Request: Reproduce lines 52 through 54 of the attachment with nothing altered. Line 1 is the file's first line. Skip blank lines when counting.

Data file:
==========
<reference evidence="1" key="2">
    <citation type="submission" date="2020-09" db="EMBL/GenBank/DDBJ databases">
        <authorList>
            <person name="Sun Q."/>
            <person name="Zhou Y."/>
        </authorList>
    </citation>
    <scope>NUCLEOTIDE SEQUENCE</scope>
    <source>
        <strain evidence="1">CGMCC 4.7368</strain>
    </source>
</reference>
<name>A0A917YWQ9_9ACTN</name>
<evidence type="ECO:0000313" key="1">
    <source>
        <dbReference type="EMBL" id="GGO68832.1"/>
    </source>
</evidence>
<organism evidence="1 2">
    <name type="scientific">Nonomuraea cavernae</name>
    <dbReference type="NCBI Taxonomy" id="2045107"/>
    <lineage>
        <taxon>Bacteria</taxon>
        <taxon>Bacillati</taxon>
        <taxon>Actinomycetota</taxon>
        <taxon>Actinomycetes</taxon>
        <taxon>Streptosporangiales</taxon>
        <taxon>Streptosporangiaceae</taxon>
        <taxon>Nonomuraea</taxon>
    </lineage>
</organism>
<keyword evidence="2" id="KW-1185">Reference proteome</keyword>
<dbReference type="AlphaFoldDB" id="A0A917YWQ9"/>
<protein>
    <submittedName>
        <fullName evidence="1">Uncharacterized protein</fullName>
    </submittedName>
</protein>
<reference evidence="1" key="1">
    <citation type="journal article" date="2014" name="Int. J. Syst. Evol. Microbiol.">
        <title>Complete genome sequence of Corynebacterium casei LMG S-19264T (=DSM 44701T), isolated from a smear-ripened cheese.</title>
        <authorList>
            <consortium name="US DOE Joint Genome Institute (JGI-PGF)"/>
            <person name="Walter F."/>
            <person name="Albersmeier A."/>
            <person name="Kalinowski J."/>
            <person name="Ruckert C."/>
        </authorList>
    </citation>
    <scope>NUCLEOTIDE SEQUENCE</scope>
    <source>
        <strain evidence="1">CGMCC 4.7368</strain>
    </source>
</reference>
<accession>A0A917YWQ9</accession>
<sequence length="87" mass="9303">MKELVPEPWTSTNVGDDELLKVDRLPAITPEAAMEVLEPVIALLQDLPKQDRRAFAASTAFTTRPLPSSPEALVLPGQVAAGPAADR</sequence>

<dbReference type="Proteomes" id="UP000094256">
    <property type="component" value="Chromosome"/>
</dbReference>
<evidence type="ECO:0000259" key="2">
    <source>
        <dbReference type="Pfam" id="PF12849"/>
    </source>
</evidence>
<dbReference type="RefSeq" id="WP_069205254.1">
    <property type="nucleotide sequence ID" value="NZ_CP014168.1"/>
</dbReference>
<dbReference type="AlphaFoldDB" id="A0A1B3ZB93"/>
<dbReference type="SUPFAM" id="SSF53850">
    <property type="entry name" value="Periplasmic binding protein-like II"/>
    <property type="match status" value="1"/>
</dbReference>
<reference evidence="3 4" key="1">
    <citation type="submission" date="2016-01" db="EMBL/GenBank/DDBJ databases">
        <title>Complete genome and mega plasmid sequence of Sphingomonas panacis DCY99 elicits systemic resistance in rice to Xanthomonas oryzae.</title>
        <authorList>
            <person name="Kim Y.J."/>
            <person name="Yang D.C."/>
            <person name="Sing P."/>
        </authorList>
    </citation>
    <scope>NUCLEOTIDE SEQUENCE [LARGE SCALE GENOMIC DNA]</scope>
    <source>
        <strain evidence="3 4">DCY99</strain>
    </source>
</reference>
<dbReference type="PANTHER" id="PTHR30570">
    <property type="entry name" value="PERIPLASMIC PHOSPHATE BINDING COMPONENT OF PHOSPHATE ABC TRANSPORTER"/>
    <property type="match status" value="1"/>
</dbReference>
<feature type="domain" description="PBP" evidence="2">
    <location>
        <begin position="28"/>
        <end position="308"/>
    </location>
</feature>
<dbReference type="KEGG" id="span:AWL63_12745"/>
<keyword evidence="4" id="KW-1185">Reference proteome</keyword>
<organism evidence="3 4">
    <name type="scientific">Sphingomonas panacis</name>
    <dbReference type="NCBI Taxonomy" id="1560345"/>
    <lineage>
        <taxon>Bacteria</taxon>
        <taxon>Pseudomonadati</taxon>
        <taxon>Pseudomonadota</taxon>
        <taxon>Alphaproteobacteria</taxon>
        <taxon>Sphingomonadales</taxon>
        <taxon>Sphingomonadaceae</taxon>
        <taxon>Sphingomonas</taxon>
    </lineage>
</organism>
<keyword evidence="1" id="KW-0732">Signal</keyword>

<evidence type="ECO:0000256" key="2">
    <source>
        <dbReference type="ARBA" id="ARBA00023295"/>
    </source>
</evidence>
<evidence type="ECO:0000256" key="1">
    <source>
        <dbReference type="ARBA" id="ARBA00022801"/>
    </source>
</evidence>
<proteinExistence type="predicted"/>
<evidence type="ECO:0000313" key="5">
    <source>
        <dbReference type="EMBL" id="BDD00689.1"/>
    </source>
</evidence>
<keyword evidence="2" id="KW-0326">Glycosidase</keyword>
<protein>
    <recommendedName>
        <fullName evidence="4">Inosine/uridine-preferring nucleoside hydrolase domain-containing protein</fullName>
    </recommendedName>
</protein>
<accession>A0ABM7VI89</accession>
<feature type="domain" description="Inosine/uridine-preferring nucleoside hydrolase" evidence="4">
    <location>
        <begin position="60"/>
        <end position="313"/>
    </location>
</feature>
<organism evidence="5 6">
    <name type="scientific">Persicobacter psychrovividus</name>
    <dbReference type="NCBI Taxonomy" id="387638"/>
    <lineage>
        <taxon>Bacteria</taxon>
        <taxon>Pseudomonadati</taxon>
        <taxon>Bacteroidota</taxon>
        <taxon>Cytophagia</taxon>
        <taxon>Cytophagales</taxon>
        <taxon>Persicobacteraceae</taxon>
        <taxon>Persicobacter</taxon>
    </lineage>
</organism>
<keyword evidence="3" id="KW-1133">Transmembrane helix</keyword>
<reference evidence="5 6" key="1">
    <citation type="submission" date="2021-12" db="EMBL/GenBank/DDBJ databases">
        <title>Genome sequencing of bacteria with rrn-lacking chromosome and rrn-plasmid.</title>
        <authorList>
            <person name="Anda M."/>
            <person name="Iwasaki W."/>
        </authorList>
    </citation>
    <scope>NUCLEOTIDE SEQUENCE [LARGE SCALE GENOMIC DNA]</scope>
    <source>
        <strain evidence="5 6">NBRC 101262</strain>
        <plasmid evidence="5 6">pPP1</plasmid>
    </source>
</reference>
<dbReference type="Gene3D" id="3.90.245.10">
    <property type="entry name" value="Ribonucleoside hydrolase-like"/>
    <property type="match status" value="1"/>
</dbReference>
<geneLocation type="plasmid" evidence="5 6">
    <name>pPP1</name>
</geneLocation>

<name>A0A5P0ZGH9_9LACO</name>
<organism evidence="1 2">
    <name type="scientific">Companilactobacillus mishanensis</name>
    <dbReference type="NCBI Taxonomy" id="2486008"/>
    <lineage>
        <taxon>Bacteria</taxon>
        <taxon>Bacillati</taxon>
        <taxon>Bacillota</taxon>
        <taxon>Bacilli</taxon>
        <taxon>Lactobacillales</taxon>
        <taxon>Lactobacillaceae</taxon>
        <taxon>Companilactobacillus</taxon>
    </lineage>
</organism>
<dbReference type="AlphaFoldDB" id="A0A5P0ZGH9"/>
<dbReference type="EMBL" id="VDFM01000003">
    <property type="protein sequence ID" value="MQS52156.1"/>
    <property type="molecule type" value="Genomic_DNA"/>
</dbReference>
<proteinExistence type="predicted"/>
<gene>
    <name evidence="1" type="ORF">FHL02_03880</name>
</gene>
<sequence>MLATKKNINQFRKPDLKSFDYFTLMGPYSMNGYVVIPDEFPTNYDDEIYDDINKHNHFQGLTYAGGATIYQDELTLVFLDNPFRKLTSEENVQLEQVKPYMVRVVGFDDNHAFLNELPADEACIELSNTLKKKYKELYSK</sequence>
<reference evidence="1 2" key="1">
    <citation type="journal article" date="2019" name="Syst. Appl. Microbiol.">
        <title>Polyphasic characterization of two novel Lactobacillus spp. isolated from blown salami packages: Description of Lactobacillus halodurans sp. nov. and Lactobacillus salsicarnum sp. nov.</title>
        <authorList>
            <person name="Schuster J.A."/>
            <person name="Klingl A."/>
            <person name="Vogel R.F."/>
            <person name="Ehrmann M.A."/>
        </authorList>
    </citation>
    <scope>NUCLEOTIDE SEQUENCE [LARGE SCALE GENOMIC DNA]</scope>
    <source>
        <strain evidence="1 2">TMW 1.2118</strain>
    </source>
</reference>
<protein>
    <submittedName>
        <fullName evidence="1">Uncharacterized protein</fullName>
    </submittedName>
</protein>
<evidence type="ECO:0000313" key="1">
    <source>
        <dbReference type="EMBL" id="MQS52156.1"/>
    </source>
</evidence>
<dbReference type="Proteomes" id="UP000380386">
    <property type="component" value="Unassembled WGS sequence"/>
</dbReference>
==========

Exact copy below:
        <strain evidence="1">CGMCC 4.7368</strain>
    </source>
</reference>